by Mikael Holter
(Bloomberg) — John Fredriksen is calling an end to the salmon rally.
The Norwegian-born oil and shipping tycoon on Tuesday sold a $510 million stake in Marine Harvest ASA, the world’s biggest salmon farmer, cutting his ownership by a third to 17.7 percent. Given that Fredriksen isn’t short of cash to support offshore driller Seadrill Ltd. and other investments pummeled by the collapse in oil prices, the transaction suggests Fredriksen may not see further upside in salmon farming for now, said Janne Kvernland of Nordea Bank AB.
“He probably feels this stock has peaked,” Kvernland said. “It’s not like he doesn’t have the money to support Seadrill without doing this.”
Fredriksen’s wealth has taken a beating in the worst crude market in a generation, falling about 40 percent in the past 18 months to $10.6 billion, according to Bloomberg’s Billionaire Index. In the process, Marine Harvest became his biggest equity holding as the stock last week rose to the highest in more than 12 years amid record salmon prices.
Seadrill, which is struggling with almost $11 billion in debt just as lower spending by oil companies has decimated the rig market, is working on a new funding plan that will be presented in June. That will likely include at least $1 billion in new equity, according to analysts at Nordea and SEB AB.
The participation of Fredriksen, Seadrill’s biggest investor with a 24 percent stake, will be key, Kvernland said. He already showed his willingness to support his companies by joining in a 1.7 billion kroner issue in bulk carrier Golden Ocean Group Ltd., she said.
Fredriksen has about $5.7 billion in cash and other assets before the latest deal, according to Bloomberg estimates, giving him the resources to participate in the restructuring of Seadrill, which previously helped the billionaire weather a downturn in the tanker market.
A Fredriksen adviser didn’t immediately reply to an e-mail seeking comment. A Seadrill spokesman declined to comment.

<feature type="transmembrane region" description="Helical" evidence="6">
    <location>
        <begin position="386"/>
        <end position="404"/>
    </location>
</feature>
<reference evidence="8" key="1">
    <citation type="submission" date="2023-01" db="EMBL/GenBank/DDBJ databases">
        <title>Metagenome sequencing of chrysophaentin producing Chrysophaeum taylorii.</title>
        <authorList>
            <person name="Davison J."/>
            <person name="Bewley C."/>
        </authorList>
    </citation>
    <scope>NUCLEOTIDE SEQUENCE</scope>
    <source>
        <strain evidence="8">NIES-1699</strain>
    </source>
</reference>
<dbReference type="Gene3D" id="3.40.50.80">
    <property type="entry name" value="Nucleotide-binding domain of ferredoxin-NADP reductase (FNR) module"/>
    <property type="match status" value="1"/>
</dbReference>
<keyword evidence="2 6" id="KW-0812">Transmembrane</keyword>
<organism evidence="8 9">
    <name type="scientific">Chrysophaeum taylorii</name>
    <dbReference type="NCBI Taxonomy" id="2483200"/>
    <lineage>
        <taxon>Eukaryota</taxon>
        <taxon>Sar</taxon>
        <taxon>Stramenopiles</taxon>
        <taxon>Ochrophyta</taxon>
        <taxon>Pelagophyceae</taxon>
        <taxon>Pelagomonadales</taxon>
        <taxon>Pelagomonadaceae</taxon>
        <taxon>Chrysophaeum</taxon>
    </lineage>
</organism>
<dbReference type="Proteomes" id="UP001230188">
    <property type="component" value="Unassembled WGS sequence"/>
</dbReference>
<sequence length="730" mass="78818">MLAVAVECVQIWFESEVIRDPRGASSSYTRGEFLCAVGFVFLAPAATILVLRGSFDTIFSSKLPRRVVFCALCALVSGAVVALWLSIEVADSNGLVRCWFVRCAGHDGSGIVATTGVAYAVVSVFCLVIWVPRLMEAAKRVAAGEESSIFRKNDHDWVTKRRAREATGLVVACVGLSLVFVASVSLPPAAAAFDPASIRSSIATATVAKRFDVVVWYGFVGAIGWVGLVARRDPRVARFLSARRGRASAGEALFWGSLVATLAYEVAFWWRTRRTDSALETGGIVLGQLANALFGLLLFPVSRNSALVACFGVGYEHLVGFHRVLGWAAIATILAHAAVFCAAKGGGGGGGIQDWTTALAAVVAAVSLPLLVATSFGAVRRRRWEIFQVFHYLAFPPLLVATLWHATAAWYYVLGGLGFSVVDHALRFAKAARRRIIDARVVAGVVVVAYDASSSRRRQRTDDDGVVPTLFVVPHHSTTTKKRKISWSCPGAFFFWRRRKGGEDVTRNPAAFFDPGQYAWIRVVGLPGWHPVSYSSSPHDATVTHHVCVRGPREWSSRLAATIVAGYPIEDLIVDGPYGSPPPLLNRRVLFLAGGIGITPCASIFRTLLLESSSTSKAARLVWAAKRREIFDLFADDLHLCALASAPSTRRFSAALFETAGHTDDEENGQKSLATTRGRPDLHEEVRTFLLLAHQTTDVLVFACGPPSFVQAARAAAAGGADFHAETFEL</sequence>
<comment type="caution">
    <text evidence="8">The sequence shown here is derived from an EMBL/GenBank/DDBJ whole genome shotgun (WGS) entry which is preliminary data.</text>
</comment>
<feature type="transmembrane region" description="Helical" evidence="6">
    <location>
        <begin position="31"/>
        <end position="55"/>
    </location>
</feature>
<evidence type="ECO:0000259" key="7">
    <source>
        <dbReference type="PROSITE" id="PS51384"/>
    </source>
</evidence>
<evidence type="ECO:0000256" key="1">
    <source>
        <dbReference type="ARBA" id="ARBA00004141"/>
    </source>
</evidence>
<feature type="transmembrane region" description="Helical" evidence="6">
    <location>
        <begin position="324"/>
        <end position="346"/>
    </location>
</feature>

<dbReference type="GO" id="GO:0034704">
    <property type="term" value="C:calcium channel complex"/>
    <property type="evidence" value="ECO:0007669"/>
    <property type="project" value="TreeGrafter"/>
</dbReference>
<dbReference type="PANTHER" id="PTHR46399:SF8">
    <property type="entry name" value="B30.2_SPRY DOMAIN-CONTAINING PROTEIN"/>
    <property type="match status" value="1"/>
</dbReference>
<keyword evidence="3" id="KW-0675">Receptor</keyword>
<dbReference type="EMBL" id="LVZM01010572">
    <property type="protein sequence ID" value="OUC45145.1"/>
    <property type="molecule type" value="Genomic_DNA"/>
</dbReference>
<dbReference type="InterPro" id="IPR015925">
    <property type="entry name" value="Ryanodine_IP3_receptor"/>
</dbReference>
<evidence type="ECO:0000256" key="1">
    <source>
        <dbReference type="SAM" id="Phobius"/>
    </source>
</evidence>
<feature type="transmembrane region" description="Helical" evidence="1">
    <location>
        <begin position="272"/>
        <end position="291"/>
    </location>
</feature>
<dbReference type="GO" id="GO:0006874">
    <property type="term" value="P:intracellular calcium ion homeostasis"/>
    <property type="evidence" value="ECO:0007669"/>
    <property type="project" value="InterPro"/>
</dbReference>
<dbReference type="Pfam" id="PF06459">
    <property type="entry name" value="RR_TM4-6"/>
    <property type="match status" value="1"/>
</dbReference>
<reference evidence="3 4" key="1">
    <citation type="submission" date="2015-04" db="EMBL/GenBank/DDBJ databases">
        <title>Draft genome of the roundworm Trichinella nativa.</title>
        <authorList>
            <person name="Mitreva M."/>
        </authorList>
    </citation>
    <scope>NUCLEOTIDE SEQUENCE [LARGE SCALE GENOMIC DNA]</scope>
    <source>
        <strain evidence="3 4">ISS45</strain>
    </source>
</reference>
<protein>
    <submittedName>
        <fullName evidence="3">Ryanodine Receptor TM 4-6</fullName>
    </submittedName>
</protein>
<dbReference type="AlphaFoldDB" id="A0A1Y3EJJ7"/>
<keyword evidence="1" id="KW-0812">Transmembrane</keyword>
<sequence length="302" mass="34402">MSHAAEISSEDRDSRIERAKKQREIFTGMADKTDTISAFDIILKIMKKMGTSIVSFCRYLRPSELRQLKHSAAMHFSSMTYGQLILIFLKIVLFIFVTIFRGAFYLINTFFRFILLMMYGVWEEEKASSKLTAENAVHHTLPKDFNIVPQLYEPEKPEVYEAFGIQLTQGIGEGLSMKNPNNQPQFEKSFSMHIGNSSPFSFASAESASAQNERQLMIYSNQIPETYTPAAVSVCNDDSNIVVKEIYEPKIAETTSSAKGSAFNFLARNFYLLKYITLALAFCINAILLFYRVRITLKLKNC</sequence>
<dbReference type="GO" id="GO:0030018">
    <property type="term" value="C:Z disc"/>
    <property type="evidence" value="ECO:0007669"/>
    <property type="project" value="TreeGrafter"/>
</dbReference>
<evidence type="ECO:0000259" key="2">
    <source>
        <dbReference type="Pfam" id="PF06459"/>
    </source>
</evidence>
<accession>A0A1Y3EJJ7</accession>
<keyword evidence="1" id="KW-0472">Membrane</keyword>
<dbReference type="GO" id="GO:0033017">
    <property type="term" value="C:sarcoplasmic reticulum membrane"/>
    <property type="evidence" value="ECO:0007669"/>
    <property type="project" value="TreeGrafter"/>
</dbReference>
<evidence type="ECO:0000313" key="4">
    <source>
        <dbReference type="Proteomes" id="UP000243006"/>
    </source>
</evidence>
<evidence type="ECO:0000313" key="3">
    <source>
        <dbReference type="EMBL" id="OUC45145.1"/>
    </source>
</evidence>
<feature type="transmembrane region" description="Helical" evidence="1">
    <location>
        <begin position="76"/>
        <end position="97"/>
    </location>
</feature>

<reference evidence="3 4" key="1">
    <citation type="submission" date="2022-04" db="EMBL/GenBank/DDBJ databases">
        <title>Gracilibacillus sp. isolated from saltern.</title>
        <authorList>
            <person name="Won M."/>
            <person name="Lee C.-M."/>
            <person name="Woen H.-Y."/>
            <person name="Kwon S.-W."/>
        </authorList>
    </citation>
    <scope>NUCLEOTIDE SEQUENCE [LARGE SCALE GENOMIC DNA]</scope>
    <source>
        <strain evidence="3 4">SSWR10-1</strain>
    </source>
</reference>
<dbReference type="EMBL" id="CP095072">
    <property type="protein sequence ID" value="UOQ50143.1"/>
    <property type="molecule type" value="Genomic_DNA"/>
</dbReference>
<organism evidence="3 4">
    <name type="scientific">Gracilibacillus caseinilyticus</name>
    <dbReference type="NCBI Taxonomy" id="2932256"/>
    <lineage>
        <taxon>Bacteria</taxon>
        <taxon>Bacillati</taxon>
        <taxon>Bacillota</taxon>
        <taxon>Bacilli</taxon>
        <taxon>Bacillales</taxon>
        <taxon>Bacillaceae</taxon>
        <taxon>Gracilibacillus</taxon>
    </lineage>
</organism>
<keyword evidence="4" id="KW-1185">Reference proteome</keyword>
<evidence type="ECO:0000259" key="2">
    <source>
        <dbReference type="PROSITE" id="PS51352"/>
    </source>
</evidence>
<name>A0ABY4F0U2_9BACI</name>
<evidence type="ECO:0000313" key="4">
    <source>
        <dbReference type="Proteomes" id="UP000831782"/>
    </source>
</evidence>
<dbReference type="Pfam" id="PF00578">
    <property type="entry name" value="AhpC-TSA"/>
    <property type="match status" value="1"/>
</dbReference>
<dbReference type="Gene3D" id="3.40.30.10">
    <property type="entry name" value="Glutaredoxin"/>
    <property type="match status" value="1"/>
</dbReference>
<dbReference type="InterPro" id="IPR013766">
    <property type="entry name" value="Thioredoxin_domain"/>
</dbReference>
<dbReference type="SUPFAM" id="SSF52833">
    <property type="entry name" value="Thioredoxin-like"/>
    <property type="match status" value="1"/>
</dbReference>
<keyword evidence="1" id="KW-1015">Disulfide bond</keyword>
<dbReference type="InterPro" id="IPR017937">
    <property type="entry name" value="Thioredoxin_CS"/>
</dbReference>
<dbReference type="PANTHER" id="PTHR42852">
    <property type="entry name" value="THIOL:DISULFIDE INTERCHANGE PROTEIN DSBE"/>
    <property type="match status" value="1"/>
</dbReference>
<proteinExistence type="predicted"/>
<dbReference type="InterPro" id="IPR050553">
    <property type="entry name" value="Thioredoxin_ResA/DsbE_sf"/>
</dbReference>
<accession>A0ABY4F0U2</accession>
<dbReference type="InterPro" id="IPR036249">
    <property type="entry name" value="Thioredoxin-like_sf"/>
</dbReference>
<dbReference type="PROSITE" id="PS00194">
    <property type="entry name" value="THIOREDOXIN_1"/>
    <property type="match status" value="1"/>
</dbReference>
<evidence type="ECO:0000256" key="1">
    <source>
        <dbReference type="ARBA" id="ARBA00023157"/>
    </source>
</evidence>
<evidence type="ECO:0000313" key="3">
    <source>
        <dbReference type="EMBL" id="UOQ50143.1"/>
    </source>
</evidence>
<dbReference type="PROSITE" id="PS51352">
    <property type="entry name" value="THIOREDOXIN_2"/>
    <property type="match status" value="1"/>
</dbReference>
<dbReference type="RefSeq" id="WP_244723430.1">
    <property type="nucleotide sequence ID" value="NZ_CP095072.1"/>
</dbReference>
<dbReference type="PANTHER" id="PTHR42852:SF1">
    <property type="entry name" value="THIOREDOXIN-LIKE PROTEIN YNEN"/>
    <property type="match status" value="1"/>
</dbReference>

Marine Harvest fell as much as 7.2 percent, the most in almost a year, and was down 5.9 percent at 118.6 kroner as of 1 p.m. in Oslo.
The stock has become “very expensive,” said analyst Karl Johan Molnes of Norne Securities AS. While salmon prices are at record levels as supply has been curtailed, farmers are struggling with high costs and need to solve issues like sea-lice outbreaks, he said.
“There’s no upside in this,” Molnes said by phone. “It could be smart for everyone else to sell a third of their Marine Harvest shares.”
Molnes, who said Fredriksen probably tried to offload his entire holding, was the only analyst advising clients to sell the stock before the deal was announced. Danske Bank A/S cut its recommendation to sell from hold Wednesday, leaving 12 buy and three hold recommendations, according to data compiled by Bloomberg.
Fredriksen got involved in salmon farming in the middle of the last decade, at about the same time as he invested in Seadrill, foreseeing a boom in the oil industry. Marine Harvest has proven profitable for the billionaire, who said in 2012 that he got his stake “cheap.”
“He’s made a fantastic investment,” Molnes said.
© 2016 Bloomberg L.P
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